Hello,

Can anyone share a polygon of n vertices generator (not necessarily convex) , and validator, its best if it was used in a previous CF round.

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Hello,

Can anyone share a polygon of n vertices generator (not necessarily convex) , and validator, its best if it was used in a previous CF round.

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jngen can generate you a convex polygon. I assume you wanted convex, did you actually?)

not necessarily convex

All CF rounds use Polygon.

Geometrical polygon :D

Slow generation: generate some random point and join them randomly. If two edges (a,b) and (c,d) intersect -> swap them to edges (a,c) and (b, d).

I think this is likely to generate a set of non-intersecting polygons instead of one polygon with this method.

Generate some random points and find the convex hull :D

Using this method with totally random points leads to really small amounts of points remaining.

The following approach sounds fun. Generate convex polygon. Select arbitrary point

Oinside of it. Then for each side draw infinite triangle (or limited by your constraints for coords) throughOand border points of that side. After that generate random points in that triangle (randomize angle, randomize distance fromO, find the closest integer coordinate point to it), sort them by angle fromO, delete the side itself and connect points one by one including the original border points.I made a proof-of-concept and it suddenly worked pretty well. Probably I'll add it to Jngen soon.

Generate

npoints in general position (no three line are collinear). Collinearity condition is not necessary (and in some problems interesting testsshouldcontain non-collinear points) though it simplifies our life.Build any Hamiltonian cycle on those points (*).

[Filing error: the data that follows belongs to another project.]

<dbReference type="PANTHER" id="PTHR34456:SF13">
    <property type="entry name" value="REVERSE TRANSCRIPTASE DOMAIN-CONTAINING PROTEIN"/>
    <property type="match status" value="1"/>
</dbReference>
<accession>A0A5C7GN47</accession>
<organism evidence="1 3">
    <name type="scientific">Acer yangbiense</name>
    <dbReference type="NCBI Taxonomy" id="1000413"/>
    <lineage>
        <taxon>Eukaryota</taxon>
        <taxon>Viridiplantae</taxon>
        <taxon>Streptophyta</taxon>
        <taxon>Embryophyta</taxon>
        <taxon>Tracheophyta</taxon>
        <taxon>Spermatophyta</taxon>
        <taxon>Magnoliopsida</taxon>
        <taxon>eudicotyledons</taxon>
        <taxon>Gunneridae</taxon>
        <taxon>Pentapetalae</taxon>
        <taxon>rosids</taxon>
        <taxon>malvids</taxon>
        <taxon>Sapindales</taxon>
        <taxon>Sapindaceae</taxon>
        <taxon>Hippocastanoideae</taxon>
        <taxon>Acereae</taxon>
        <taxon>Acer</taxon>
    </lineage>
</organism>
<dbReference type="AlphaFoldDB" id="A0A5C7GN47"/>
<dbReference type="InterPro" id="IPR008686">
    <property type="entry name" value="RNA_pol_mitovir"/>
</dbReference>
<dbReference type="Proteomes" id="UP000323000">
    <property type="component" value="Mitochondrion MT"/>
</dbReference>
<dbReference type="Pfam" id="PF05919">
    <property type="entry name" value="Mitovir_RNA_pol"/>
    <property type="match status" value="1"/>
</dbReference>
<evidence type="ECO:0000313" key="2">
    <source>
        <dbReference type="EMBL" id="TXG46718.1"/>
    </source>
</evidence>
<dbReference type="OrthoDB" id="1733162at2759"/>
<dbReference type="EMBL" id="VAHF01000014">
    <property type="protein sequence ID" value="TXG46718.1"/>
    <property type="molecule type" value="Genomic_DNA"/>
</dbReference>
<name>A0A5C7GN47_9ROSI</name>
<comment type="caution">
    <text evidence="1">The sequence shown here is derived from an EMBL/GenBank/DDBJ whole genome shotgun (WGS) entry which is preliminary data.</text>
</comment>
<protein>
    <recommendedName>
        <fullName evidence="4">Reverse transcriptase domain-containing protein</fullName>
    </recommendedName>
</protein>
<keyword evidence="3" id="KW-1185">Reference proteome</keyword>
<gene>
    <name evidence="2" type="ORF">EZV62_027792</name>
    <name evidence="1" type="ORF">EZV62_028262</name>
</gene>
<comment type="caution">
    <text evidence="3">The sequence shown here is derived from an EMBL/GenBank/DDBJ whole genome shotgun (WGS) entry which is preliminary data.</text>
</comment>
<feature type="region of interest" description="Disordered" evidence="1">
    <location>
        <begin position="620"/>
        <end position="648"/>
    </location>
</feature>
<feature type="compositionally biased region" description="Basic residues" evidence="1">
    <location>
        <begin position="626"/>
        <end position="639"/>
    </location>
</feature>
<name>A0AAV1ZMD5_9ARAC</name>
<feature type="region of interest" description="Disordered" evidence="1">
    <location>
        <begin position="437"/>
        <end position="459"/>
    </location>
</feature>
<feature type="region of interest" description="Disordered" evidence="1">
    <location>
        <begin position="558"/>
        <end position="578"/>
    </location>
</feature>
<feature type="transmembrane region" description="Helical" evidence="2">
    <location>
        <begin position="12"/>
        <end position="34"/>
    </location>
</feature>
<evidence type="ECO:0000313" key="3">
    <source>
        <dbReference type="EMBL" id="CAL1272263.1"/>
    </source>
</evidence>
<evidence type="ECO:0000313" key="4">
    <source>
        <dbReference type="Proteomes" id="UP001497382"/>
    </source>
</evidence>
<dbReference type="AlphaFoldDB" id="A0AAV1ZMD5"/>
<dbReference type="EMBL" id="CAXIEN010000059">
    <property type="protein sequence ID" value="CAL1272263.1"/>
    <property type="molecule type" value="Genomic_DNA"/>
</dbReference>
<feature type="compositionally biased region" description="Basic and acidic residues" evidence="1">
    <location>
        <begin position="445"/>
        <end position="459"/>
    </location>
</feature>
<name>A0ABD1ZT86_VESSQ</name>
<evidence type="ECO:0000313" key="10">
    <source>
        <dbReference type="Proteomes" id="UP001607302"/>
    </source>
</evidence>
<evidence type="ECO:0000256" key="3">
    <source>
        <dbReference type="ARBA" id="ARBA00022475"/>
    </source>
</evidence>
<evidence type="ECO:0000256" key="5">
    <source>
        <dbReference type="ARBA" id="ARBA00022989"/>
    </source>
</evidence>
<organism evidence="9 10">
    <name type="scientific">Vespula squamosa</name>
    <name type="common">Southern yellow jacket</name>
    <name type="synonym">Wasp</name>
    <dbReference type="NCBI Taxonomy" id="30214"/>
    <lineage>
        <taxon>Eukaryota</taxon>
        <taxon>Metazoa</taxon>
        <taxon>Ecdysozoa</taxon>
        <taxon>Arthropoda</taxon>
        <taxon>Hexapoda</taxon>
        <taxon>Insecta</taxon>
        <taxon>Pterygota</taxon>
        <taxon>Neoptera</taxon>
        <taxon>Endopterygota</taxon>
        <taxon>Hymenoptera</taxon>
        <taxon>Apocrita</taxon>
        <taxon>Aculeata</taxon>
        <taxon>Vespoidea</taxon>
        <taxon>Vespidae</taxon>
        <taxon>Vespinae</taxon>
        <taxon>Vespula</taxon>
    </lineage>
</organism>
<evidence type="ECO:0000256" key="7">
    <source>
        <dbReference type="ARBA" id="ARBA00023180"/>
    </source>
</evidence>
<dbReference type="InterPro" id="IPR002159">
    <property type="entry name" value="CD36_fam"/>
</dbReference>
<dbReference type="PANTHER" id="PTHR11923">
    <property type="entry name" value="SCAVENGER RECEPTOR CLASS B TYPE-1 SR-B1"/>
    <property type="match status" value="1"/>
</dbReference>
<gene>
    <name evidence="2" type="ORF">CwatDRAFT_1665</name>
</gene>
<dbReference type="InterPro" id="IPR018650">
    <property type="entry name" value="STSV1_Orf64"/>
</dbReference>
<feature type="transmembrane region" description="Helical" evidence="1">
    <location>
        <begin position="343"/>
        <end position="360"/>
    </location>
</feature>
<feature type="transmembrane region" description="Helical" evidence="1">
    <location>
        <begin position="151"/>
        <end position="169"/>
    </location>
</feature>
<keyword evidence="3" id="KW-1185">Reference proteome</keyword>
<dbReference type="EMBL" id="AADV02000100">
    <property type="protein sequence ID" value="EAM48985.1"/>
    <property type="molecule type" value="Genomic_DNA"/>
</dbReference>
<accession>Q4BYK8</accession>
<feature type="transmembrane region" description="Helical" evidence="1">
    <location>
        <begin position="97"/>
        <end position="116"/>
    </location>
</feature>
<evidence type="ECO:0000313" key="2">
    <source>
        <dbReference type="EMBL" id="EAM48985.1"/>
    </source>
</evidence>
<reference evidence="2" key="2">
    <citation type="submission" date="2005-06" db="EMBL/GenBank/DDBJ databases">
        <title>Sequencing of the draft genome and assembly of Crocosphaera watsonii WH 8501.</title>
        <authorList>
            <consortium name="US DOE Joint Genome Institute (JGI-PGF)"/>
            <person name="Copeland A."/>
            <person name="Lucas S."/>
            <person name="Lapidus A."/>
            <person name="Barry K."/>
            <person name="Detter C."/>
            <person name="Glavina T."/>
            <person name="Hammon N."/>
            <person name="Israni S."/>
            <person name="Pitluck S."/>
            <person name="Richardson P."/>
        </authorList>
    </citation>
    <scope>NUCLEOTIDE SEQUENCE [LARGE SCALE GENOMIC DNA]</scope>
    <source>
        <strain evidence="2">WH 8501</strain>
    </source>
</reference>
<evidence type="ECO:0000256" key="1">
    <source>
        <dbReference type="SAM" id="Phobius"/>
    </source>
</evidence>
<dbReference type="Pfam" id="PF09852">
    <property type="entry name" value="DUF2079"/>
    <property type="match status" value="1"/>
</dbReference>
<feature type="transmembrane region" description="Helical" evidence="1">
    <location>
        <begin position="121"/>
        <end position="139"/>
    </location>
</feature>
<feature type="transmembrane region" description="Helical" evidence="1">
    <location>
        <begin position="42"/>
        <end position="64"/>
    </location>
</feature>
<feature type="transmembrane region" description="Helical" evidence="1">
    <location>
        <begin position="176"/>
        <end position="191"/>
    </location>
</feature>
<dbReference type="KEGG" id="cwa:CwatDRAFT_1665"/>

While two intersecting segments exist, fix the crossing locally. Assume segments (

p_{i},p_{i + 1}) and (p_{j},p_{j + 1}) cross; then we reverse the part of the path betweeni+ 1 andj. Now we have edges (i+ 1,j+ 1) and (i,j) instead, all other edges remain unchanged, and the local intersection is fixed. Each reverse decreases the length of the path, so this process ends in finite number of iterations.Now we have a Hamiltonian cycle without self-crossings. It is the boundary of the desired polygon.

(*) How to select the initial cycle? I tried two ways. First, pick a random order. Second, build a 2-approximation to the traveling salesman problem (build an MST and write its vertices in DFS order, writing each vertex only when visiting it for the first time). In both approaches the "fixing" part runs in reasonable time (below 1 second) for 1000 points. Though the pictures are much more beautiful when the MST approximation is used.

Link to the code I used for generation. It is not well-tested and was not expected to be read by anyone, apologies. Jngen is required to run the code.

The first image shows random initial approximation, the second shows the MST one.

You can use cyaron (which is a project similar to jngen, Chinese, python) to generate a (simple) polygon:

It can create a polygon consists of 500 points with real coordinates [0,400]x[0,400] (the function can also work with integers, but it may fail at times so a double-check is needed). (This part of code is written by me, but the idea is not original)

generated polygonThe idea of it is basically choosing two points randomly, and divide the remaining points into two sets based on the side to the line. Then we need to implement a function that can make a path to connect the given points and start from and end with two selected points.

Say the set is S and the starting and ending point being A and B. Choose a random point (other than A and B) in S and choose a random point on the segment connecting A and B, say they're C and D. Divide the points into two sets based on the side to the line C and D, and recursively find two paths from A to C and C to D out of these two sets.

Thanks, it works fine,